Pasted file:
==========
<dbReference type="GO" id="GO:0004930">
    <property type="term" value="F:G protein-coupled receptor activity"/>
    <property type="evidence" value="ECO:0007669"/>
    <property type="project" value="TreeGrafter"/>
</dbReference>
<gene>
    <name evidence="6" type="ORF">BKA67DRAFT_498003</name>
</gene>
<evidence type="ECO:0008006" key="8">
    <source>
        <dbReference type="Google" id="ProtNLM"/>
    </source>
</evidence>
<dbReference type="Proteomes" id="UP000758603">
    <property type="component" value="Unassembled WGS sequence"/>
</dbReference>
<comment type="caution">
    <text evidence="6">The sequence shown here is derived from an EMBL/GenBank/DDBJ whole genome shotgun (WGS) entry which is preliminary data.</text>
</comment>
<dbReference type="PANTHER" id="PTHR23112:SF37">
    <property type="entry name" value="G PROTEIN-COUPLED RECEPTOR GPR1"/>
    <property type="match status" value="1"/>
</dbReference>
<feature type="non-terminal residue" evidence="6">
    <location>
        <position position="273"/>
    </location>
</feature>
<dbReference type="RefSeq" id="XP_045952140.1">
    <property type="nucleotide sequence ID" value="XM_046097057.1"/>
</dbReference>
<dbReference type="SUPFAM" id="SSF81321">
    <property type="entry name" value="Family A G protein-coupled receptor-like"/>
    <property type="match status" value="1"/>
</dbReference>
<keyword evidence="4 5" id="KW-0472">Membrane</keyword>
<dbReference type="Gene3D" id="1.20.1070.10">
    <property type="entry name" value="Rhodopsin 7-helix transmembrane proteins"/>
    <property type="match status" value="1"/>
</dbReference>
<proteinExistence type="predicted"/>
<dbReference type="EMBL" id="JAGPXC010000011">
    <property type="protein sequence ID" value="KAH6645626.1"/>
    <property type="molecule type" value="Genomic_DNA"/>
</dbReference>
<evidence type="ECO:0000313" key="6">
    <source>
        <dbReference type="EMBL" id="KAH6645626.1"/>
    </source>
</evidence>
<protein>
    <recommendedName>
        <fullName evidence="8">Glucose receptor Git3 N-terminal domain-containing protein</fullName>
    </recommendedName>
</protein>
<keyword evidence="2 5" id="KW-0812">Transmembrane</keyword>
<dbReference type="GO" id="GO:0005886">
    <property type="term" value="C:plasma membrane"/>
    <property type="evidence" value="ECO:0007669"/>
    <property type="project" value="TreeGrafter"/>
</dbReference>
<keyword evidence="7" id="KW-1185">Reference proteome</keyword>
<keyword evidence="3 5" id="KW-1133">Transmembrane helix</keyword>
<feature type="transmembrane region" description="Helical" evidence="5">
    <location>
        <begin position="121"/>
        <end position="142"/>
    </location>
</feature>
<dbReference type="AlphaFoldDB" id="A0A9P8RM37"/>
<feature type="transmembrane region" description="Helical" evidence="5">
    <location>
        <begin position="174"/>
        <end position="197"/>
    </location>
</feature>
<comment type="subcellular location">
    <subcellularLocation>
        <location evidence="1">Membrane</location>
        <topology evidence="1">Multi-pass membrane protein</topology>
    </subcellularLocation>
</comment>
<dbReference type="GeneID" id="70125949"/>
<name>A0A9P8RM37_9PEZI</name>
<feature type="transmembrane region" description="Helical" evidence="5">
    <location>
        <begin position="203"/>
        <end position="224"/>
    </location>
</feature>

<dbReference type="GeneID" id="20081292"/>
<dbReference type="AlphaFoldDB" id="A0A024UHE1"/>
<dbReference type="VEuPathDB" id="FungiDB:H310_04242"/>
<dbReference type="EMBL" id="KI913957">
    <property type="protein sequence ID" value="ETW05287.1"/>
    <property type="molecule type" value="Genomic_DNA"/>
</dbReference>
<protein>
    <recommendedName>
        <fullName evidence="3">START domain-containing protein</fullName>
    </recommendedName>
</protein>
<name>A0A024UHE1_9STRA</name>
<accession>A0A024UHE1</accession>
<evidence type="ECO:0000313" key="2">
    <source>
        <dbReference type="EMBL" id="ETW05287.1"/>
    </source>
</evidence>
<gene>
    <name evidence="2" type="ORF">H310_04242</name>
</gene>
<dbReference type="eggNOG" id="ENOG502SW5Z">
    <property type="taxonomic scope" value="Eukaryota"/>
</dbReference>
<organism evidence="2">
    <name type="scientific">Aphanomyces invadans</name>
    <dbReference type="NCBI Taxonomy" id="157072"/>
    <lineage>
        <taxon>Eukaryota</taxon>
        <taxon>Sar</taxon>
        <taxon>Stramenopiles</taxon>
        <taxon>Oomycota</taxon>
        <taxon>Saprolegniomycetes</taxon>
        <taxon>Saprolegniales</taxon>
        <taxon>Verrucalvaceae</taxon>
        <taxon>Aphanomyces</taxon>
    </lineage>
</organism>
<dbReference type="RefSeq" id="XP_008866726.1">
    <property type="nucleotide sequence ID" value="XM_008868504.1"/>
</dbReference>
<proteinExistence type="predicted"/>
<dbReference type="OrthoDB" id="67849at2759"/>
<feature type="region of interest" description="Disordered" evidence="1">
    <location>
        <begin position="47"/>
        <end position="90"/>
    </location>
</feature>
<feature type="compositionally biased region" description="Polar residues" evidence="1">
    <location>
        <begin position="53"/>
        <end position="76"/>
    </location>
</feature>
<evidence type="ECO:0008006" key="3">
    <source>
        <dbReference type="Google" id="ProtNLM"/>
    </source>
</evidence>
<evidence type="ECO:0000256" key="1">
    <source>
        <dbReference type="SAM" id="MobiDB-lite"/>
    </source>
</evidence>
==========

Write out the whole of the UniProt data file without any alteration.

<dbReference type="GO" id="GO:0004930">
    <property type="term" value="F:G protein-coupled receptor activity"/>
    <property type="evidence" value="ECO:0007669"/>
    <property type="project" value="TreeGrafter"/>
</dbReference>
<gene>
    <name evidence="6" type="ORF">BKA67DRAFT_498003</name>
</gene>
<evidence type="ECO:0008006" key="8">
    <source>
        <dbReference type="Google" id="ProtNLM"/>
    </source>
</evidence>
<dbReference type="Proteomes" id="UP000758603">
    <property type="component" value="Unassembled WGS sequence"/>
</dbReference>
<comment type="caution">
    <text evidence="6">The sequence shown here is derived from an EMBL/GenBank/DDBJ whole genome shotgun (WGS) entry which is preliminary data.</text>
</comment>
<dbReference type="PANTHER" id="PTHR23112:SF37">
    <property type="entry name" value="G PROTEIN-COUPLED RECEPTOR GPR1"/>
    <property type="match status" value="1"/>
</dbReference>
<feature type="non-terminal residue" evidence="6">
    <location>
        <position position="273"/>
    </location>
</feature>
<dbReference type="RefSeq" id="XP_045952140.1">
    <property type="nucleotide sequence ID" value="XM_046097057.1"/>
</dbReference>
<dbReference type="SUPFAM" id="SSF81321">
    <property type="entry name" value="Family A G protein-coupled receptor-like"/>
    <property type="match status" value="1"/>
</dbReference>
<keyword evidence="4 5" id="KW-0472">Membrane</keyword>
<dbReference type="Gene3D" id="1.20.1070.10">
    <property type="entry name" value="Rhodopsin 7-helix transmembrane proteins"/>
    <property type="match status" value="1"/>
</dbReference>
<proteinExistence type="predicted"/>
<dbReference type="EMBL" id="JAGPXC010000011">
    <property type="protein sequence ID" value="KAH6645626.1"/>
    <property type="molecule type" value="Genomic_DNA"/>
</dbReference>
<evidence type="ECO:0000313" key="6">
    <source>
        <dbReference type="EMBL" id="KAH6645626.1"/>
    </source>
</evidence>
<protein>
    <recommendedName>
        <fullName evidence="8">Glucose receptor Git3 N-terminal domain-containing protein</fullName>
    </recommendedName>
</protein>
<keyword evidence="2 5" id="KW-0812">Transmembrane</keyword>
<dbReference type="GO" id="GO:0005886">
    <property type="term" value="C:plasma membrane"/>
    <property type="evidence" value="ECO:0007669"/>
    <property type="project" value="TreeGrafter"/>
</dbReference>
<keyword evidence="7" id="KW-1185">Reference proteome</keyword>
<keyword evidence="3 5" id="KW-1133">Transmembrane helix</keyword>
<feature type="transmembrane region" description="Helical" evidence="5">
    <location>
        <begin position="121"/>
        <end position="142"/>
    </location>
</feature>
<dbReference type="AlphaFoldDB" id="A0A9P8RM37"/>
<feature type="transmembrane region" description="Helical" evidence="5">
    <location>
        <begin position="174"/>
        <end position="197"/>
    </location>
</feature>
<comment type="subcellular location">
    <subcellularLocation>
        <location evidence="1">Membrane</location>
        <topology evidence="1">Multi-pass membrane protein</topology>
    </subcellularLocation>
</comment>
<dbReference type="GeneID" id="70125949"/>
<name>A0A9P8RM37_9PEZI</name>
<feature type="transmembrane region" description="Helical" evidence="5">
    <location>
        <begin position="203"/>
        <end position="224"/>
    </location>
</feature>

<dbReference type="GeneID" id="20081292"/>
<dbReference type="AlphaFoldDB" id="A0A024UHE1"/>
<dbReference type="VEuPathDB" id="FungiDB:H310_04242"/>
<dbReference type="EMBL" id="KI913957">
    <property type="protein sequence ID" value="ETW05287.1"/>
    <property type="molecule type" value="Genomic_DNA"/>
</dbReference>
<protein>
    <recommendedName>
        <fullName evidence="3">START domain-containing protein</fullName>
    </recommendedName>
</protein>
<name>A0A024UHE1_9STRA</name>
<accession>A0A024UHE1</accession>
<evidence type="ECO:0000313" key="2">
    <source>
        <dbReference type="EMBL" id="ETW05287.1"/>
    </source>
</evidence>
<gene>
    <name evidence="2" type="ORF">H310_04242</name>
</gene>
<dbReference type="eggNOG" id="ENOG502SW5Z">
    <property type="taxonomic scope" value="Eukaryota"/>
</dbReference>
<organism evidence="2">
    <name type="scientific">Aphanomyces invadans</name>
    <dbReference type="NCBI Taxonomy" id="157072"/>
    <lineage>
        <taxon>Eukaryota</taxon>
        <taxon>Sar</taxon>
        <taxon>Stramenopiles</taxon>
        <taxon>Oomycota</taxon>
        <taxon>Saprolegniomycetes</taxon>
        <taxon>Saprolegniales</taxon>
        <taxon>Verrucalvaceae</taxon>
        <taxon>Aphanomyces</taxon>
    </lineage>
</organism>
<dbReference type="RefSeq" id="XP_008866726.1">
    <property type="nucleotide sequence ID" value="XM_008868504.1"/>
</dbReference>
<proteinExistence type="predicted"/>
<dbReference type="OrthoDB" id="67849at2759"/>
<feature type="region of interest" description="Disordered" evidence="1">
    <location>
        <begin position="47"/>
        <end position="90"/>
    </location>
</feature>
<feature type="compositionally biased region" description="Polar residues" evidence="1">
    <location>
        <begin position="53"/>
        <end position="76"/>
    </location>
</feature>
<evidence type="ECO:0008006" key="3">
    <source>
        <dbReference type="Google" id="ProtNLM"/>
    </source>
</evidence>
<evidence type="ECO:0000256" key="1">
    <source>
        <dbReference type="SAM" id="MobiDB-lite"/>
    </source>
</evidence>